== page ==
I have always been sporty, taking part in every club possible at school, and in addition ballet, tap, athletics, cross country running, full contact rugby, along with the presence of horses throughout my life. I do not come from a horse racing back ground what so ever. However, there’s a possibility I have inherited a few characteristics that can certainly be applied to becoming a jockey.
My grandad and two uncles on my mother’s side previously raced sidecars ( not the Wallace and Gromit type) and motor bikes on tracks throughout the country and around the world. From a very young age I was allowed to go with them if they were going to Brands Hatch for a few days to race. Unfortunately, for my car anyway, I didn’t pick up any mechanic skills.. but what I did pay particular attention to appears to be very relatable now. The adrenaline, the build up, the care of the bikes, the planning, analysis, team work. The blood, sweat and tears.
My Nanna, on my fathers side, was an incredible dancer and an actress in the West End for many years. Growing up, she would produce local plays and pantomimes for children to take part in during the summer holidays. My two younger sisters and I were always part of them, one way or another. This is applicable as a jockey, as we are often in the spot light, standing in front of many people that are waiting to hear our words, our thoughts. We have to conduct ourselves appropriately and professionally. I suppose; we have to perform.
It wasn’t until I rode my first ever piece of work that I set my heart on becoming a jockey. Before then, I wanted to be trainer. I still remember it. Aboard a then 2yo filly Sweet Selection, upsides an unnamed Dutch Art filly, doing a good canter for 5f. It wasn’t relatively fast looking back on it, although it was the fastest I had been in my short time working in racing. It was such a thrill, and from then I was hooked. That same rush of adrenaline hits me every time I race. It truly is addictive.
5. Do you follow a diet?
Since moving to Lambourn in October, I have been working extremely hard to become stronger, healthier and a little heavier. Being a natural lightweight, I can afford to put on the muscle mass. The team at Oaksey House have been superb. I have had consultations with the IJF nutritionist, and have had one to one weight training sessions with IJF trainers Rob Trevis and Gavin Egan. My diet consists of high protein foods, full fat dairy products, and plenty of vegetables and fruit. I will have a protein shake after any intensive gym sessions too.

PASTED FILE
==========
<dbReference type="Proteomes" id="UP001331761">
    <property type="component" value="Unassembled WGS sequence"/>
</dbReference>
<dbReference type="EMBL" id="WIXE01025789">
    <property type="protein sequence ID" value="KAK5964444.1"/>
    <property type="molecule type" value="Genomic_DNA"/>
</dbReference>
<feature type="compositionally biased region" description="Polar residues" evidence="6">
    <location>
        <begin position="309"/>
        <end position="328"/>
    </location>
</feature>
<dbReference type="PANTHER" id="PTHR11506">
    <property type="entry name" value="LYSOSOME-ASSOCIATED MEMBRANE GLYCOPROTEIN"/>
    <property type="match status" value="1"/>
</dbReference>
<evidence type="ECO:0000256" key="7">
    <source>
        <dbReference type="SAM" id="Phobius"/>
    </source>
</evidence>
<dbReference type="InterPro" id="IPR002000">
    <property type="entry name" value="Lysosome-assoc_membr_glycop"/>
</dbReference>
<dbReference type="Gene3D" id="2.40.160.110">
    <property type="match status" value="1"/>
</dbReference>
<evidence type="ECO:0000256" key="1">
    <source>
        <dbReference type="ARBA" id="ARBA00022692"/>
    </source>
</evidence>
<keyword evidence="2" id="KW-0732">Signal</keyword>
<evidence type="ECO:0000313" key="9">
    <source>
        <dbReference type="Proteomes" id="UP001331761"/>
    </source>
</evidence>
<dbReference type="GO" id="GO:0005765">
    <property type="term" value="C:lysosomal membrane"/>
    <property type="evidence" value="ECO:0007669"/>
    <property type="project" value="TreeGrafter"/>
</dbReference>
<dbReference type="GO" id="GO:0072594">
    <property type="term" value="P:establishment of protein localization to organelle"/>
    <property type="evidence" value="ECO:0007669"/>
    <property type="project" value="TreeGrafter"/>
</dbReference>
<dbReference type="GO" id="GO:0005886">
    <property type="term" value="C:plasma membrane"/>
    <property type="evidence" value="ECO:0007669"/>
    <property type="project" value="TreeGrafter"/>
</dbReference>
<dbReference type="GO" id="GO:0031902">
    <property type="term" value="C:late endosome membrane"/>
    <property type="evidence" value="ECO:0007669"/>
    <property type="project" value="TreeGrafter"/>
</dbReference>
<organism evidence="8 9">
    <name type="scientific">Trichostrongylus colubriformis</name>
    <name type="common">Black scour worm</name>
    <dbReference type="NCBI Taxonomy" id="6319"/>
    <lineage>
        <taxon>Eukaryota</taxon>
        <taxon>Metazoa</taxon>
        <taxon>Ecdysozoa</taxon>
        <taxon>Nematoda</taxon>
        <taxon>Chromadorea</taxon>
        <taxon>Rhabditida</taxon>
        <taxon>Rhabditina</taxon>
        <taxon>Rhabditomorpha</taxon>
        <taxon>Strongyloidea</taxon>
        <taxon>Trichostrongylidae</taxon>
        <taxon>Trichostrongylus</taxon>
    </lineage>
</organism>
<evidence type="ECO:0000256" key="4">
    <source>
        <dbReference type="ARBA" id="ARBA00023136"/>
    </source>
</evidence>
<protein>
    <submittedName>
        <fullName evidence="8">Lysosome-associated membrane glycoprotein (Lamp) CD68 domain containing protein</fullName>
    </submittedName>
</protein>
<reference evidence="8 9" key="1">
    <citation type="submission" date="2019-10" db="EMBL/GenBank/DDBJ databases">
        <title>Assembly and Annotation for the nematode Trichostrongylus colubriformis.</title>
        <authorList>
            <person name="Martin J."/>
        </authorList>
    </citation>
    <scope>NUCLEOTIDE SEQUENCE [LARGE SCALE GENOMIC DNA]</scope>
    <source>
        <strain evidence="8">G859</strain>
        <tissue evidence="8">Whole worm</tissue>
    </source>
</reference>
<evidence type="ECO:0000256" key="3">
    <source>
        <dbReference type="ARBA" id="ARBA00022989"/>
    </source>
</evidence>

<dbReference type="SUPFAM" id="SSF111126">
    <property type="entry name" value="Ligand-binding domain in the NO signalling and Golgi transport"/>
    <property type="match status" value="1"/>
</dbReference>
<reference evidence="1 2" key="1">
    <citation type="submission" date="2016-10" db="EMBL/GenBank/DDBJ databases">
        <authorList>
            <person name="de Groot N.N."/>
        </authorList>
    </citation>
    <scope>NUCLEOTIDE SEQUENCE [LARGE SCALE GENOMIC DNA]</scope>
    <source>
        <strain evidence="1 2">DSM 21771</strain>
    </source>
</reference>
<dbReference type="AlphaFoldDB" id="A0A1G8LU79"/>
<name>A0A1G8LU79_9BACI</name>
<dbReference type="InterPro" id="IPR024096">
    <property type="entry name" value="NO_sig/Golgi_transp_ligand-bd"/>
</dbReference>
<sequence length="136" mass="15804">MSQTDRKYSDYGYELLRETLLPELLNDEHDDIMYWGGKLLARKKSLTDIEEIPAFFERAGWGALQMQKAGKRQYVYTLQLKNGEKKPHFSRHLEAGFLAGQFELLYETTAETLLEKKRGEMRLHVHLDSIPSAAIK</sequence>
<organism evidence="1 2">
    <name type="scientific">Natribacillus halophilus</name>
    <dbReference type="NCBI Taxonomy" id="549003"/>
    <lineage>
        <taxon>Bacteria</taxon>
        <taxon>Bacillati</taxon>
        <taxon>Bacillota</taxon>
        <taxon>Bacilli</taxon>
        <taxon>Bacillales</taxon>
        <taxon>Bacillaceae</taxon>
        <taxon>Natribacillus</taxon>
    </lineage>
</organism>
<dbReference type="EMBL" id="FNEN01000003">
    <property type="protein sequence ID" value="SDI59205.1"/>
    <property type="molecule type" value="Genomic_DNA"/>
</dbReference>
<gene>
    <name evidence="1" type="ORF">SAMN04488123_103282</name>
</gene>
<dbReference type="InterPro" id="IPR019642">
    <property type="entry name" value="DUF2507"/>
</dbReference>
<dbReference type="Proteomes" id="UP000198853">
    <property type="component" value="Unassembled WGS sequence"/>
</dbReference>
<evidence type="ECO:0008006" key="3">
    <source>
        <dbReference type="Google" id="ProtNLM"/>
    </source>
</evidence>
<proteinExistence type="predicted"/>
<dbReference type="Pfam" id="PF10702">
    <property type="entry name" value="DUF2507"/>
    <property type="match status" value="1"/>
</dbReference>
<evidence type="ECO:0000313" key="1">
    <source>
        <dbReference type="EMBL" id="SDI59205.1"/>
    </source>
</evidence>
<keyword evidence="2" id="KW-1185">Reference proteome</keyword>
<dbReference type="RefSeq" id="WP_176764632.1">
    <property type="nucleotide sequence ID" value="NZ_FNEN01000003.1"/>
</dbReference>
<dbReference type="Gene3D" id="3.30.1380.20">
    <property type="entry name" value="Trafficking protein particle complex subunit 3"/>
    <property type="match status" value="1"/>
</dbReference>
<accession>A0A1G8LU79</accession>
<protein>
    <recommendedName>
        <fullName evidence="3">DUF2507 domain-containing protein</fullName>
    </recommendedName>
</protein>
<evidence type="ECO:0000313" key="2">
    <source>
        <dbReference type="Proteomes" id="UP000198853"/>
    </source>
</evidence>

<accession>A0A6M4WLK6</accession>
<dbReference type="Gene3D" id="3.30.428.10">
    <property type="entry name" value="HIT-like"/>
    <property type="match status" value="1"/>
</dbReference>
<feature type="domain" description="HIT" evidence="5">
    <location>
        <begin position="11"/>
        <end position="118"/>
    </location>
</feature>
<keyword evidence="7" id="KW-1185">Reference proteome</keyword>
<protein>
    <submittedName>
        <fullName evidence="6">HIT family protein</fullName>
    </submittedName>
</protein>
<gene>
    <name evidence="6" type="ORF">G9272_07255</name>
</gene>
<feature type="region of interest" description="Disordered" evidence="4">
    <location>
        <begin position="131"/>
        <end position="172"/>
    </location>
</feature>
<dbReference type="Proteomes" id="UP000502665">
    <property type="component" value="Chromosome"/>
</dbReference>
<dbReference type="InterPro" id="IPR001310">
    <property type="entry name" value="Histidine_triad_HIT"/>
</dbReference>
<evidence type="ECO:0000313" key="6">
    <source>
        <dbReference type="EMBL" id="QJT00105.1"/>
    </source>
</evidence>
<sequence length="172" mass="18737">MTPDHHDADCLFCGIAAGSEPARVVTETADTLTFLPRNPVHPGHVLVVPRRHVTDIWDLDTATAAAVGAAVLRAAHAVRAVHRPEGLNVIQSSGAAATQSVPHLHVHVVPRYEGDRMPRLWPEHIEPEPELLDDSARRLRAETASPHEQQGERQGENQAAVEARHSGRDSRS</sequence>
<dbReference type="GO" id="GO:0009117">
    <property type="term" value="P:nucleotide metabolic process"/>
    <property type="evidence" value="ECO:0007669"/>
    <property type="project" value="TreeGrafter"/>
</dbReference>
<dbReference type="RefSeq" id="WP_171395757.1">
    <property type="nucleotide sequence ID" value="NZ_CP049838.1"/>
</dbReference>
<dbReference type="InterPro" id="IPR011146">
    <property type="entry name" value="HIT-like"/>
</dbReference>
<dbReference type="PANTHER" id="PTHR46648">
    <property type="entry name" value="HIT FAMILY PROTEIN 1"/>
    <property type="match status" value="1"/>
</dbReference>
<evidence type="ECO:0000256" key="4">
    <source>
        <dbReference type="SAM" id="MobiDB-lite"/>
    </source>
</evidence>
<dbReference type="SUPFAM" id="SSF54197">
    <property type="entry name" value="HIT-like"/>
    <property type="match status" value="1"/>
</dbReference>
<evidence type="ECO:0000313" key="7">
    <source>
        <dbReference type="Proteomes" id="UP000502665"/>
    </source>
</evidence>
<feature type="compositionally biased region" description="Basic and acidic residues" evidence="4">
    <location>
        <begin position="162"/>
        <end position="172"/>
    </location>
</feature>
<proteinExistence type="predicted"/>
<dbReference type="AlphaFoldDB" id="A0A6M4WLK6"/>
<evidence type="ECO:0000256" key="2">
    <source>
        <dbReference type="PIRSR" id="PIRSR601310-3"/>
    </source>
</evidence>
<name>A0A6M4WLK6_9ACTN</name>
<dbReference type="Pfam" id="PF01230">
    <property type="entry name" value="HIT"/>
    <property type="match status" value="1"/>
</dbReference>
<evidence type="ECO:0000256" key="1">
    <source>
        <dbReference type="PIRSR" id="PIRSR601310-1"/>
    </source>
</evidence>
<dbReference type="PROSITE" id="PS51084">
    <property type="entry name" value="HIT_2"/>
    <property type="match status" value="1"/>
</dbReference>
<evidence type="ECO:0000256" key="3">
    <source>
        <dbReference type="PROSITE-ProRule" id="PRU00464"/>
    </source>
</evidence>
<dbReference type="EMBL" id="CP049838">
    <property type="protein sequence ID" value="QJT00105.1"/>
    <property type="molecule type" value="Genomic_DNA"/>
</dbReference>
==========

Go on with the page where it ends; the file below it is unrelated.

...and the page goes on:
6. Which jockeys have given you the most support and inspiration?
The jockey that has given me the most support has to be my partner Charlie Bennett. I know that Charlie will be fair and honest with me when I call him up to go through races, but he will also be the first person to congratulate me after a successful ride. Charlie was the first person to say well done to me after Misu Pete won at Kempton this year. You can see this on the replay of Pete winning, as we are pulling up around the bend. Hollie Doyle, Josie Gordon and Hayley Turner have been very supportive too. I have asked each of them on multiple occasions for advice whether that’s about a horse, trainer, the racecourse or just day to day life. They are very down to earth, and are genuinely delighted for me when I do well.
I look up to many jockeys, my biggest inspiration is Hollie Doyle. Hollie is unbelievably tough, strong and determined. Being so small, she has had to work so hard to become as strong as she is now. I’ve been told there are very few jockeys in the weighing room that would be able to lift the same weights that Hollie can. Before racing had to pause, Hollie was racking up doubles and hat-tricks left right and centre. The new record achieved by herself of 116 winners in a calendar year for a female rider 2019, certainly looked attainable for her, all being well. Watching Hollie break the boundaries and going from strength to strength, whilst staying incredibly humble and being her usual positive happy self is truly inspiring.
7. Do you ever go racing socially and what do you think of the music nights?